Law, journalism, and ICT are skills that are cross-cutting, applicable to virtually every field. I advise the policy-makers to engineer reforms that will enable the studying of these disciplines wider than the current narrow confines where a lawyer is synonymous with a barrister, a journalist is a reporter and an IT graduate is a ‘computer expert’.
Countries like India and the US, for example, do not teach Law as a first degree. USA no longer teaches IT as a stand-alone discipline.
This is the way to go. Extending the course from three to four years, with a renaming here and there, is of no consequence. NUR will continue producing reporters at best. Little wonder our media’s unique selling proposition now is gossip and ‘entertainment’.
Business, development, science and other disciplines are undeserved. If journalism is to have the impact it is meant to have, it is time to effect a 360 degree reform.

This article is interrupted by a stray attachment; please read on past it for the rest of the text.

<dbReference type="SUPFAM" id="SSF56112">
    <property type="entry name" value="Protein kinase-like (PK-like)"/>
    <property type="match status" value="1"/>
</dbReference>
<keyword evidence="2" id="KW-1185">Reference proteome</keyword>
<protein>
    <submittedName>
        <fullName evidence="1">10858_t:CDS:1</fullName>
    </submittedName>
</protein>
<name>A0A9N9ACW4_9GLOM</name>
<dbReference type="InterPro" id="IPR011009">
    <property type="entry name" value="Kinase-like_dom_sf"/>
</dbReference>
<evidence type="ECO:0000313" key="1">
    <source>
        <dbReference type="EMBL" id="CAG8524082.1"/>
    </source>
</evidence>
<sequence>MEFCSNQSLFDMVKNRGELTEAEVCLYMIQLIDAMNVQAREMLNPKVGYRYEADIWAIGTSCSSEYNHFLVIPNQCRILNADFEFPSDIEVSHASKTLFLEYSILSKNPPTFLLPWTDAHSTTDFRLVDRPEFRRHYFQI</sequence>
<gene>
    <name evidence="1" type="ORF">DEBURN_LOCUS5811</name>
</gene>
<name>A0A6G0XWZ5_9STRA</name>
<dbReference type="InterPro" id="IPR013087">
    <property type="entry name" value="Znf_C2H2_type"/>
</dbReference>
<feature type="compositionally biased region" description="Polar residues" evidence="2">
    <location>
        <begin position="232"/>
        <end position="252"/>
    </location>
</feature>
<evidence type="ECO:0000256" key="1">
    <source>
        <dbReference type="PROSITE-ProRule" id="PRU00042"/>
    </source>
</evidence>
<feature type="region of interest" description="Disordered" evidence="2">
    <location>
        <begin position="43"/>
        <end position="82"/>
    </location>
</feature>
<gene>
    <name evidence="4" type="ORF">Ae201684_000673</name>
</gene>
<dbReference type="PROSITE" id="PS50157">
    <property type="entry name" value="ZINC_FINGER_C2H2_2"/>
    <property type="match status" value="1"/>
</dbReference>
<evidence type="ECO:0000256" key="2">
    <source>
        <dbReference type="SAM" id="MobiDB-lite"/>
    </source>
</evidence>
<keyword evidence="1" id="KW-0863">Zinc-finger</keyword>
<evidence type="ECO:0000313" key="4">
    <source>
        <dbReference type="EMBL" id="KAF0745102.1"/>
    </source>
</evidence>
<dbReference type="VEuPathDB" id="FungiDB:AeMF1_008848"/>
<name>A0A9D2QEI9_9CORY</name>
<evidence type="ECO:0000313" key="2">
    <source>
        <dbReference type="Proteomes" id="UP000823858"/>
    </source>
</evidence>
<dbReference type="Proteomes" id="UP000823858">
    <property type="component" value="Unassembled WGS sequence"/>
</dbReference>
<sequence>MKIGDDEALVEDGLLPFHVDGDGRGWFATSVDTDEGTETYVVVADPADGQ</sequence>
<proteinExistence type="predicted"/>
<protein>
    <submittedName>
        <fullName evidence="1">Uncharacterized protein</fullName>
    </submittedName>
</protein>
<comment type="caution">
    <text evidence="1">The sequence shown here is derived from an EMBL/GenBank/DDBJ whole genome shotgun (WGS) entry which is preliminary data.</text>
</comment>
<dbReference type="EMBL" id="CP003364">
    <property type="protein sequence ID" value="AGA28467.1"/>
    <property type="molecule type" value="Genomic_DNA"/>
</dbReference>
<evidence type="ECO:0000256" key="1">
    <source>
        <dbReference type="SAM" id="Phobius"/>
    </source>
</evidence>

Minimise intake at first degree, focus on recruiting graduate students in key sectors, and train them into specific journalism in their first degree fields: medicine, agriculture, environment, business, development, political science, marketing, and economics, among others.
The same applies to Law and ICT. Law applies everywhere, but here we still focus on training barristers and advocates. The challenges are growing by the day as we enter into more and bigger global dispensations in every field. ICT is the biggest victim. It has been interpreted to mean ‘self-employment and job-creation’ once you have an ICT qualification. The sight of laptop-laden and CD carrying ‘experts’ is testimony to this. ICT will remain useless in a poor, consumer, importing economy. Even business-process outsourcing requires more than mere IT skills.
It is possible to raise these and other disciplines a notch. Just benchmark how others like US and India do it. Commissions headed by grandpas, greased with expatriate ‘technical and financial support’ will make us miss out on delicacies the world lives on.
Amon B. Mbekiza